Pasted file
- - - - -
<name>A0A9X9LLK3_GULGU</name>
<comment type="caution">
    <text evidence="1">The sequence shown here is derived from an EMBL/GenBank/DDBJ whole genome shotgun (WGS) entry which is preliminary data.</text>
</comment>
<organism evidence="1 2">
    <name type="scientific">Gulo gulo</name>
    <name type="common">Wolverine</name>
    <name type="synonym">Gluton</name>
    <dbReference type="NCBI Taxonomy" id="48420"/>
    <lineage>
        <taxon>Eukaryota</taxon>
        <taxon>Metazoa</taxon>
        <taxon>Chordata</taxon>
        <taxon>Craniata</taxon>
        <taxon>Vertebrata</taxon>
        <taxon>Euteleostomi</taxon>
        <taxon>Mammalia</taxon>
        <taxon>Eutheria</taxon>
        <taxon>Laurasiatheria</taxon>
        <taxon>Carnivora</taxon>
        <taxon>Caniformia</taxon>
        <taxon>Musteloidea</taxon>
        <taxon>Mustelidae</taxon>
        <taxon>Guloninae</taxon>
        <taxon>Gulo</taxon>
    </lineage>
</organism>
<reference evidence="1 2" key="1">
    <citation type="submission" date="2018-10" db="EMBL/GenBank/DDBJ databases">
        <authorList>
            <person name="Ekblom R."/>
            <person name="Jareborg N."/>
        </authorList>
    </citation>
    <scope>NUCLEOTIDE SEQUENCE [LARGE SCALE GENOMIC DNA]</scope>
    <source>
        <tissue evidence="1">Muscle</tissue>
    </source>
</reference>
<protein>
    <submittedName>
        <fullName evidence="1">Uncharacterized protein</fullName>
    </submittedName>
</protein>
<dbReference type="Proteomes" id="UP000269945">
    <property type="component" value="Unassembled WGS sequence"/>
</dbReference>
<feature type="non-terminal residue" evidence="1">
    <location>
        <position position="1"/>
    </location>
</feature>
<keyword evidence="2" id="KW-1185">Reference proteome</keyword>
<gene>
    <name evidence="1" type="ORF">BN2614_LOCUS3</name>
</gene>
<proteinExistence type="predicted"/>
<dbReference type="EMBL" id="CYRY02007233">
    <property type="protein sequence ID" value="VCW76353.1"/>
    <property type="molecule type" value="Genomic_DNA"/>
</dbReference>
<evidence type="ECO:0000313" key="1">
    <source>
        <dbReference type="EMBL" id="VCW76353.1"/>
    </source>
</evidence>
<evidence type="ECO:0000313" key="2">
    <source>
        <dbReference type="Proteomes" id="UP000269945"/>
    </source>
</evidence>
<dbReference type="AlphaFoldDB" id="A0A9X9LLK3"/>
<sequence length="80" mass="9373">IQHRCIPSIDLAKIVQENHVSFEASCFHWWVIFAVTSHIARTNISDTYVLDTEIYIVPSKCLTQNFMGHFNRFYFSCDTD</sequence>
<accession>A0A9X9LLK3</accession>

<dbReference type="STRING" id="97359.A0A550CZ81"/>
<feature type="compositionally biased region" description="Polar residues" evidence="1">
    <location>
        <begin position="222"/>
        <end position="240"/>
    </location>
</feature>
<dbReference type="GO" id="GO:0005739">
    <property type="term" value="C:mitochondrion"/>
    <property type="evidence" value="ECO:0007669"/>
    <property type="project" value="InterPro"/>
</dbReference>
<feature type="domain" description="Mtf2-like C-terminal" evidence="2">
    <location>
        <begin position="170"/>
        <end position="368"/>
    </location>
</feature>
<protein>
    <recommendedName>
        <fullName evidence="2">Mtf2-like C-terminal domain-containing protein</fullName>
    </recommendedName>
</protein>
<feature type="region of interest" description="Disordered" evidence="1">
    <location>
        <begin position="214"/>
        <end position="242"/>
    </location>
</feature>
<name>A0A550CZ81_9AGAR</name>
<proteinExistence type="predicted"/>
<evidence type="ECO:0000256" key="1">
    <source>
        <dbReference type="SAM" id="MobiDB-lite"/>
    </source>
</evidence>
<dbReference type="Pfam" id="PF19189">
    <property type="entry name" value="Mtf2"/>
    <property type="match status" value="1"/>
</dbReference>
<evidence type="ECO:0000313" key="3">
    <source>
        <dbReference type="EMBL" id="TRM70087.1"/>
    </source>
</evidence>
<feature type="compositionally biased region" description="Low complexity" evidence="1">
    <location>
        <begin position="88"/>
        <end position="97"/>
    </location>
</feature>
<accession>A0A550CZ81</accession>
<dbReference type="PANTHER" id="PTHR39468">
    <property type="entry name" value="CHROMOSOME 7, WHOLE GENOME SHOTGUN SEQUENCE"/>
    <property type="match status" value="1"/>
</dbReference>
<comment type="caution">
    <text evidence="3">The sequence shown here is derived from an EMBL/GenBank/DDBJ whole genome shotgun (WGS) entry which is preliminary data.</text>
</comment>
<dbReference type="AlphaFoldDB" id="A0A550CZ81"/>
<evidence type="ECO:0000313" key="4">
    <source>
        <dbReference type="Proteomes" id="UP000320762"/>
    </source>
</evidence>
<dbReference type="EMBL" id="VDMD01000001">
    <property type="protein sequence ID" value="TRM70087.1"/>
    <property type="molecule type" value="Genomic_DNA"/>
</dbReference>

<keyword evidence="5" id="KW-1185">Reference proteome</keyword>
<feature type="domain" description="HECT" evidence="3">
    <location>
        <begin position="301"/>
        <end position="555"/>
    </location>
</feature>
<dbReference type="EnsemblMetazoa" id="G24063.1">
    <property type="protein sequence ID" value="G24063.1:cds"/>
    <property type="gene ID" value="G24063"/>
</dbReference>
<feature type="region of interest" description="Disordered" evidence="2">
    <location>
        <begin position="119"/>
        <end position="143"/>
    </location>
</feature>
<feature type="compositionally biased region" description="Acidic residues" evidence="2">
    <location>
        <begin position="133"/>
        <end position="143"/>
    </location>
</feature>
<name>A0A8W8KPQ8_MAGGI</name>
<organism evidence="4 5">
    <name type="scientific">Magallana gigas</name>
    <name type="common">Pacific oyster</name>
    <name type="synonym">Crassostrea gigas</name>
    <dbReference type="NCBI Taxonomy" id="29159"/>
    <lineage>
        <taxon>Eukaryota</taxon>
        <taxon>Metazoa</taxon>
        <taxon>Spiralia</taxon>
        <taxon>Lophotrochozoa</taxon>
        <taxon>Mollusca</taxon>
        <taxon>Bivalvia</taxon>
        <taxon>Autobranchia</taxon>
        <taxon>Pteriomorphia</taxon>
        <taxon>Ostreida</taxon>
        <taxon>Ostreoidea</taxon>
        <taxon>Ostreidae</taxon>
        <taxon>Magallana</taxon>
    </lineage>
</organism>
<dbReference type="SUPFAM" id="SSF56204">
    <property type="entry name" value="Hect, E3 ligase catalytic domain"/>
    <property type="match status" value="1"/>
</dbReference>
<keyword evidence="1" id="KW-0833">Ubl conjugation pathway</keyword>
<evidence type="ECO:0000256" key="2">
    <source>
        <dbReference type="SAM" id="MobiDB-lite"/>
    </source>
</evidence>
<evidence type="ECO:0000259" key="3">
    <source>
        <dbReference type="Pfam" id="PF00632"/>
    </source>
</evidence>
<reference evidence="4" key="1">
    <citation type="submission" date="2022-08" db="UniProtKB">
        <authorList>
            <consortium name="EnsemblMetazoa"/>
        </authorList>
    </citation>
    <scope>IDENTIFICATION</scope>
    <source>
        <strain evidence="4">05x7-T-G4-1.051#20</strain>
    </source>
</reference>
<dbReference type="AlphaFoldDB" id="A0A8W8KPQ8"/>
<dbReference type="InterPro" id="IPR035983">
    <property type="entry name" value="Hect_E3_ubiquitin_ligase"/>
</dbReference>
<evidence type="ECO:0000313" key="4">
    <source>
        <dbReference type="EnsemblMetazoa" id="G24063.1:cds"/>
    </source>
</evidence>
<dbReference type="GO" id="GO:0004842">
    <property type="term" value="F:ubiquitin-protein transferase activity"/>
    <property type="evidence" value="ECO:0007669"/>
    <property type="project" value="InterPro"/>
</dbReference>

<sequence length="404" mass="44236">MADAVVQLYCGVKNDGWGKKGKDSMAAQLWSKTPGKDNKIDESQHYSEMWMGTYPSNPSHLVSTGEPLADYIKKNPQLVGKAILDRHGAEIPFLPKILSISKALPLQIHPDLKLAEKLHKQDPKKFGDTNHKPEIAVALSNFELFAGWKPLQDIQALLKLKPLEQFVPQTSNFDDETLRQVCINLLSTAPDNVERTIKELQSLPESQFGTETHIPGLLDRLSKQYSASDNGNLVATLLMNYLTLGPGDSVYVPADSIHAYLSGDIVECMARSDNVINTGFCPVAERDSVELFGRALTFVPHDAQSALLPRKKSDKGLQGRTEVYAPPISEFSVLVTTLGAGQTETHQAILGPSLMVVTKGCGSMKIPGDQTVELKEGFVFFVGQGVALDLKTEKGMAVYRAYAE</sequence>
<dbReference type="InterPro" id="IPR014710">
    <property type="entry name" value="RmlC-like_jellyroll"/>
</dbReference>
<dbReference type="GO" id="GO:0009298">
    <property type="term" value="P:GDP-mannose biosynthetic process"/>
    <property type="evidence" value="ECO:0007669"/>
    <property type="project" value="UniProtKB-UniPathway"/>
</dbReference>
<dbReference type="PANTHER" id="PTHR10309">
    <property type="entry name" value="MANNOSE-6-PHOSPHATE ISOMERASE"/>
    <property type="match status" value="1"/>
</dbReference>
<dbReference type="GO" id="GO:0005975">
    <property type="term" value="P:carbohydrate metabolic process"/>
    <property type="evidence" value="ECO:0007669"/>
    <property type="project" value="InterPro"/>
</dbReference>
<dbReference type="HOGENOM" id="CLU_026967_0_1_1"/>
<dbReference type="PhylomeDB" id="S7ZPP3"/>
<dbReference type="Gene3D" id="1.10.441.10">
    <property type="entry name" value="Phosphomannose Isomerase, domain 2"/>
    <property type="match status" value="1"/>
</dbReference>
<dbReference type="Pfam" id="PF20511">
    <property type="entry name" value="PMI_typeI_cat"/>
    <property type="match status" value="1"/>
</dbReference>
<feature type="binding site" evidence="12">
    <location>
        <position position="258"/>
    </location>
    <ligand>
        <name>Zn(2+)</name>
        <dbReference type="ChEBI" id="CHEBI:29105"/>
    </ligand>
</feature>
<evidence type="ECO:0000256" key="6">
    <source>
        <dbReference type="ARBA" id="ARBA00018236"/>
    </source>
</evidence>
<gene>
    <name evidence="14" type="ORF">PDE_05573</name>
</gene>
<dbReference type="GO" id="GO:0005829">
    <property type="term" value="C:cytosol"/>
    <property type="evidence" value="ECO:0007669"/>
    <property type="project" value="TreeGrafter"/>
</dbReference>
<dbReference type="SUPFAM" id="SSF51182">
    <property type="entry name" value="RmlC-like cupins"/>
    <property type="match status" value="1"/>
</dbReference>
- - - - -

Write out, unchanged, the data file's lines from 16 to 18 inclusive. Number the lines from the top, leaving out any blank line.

        <taxon>Euteleostomi</taxon>
        <taxon>Mammalia</taxon>
        <taxon>Eutheria</taxon>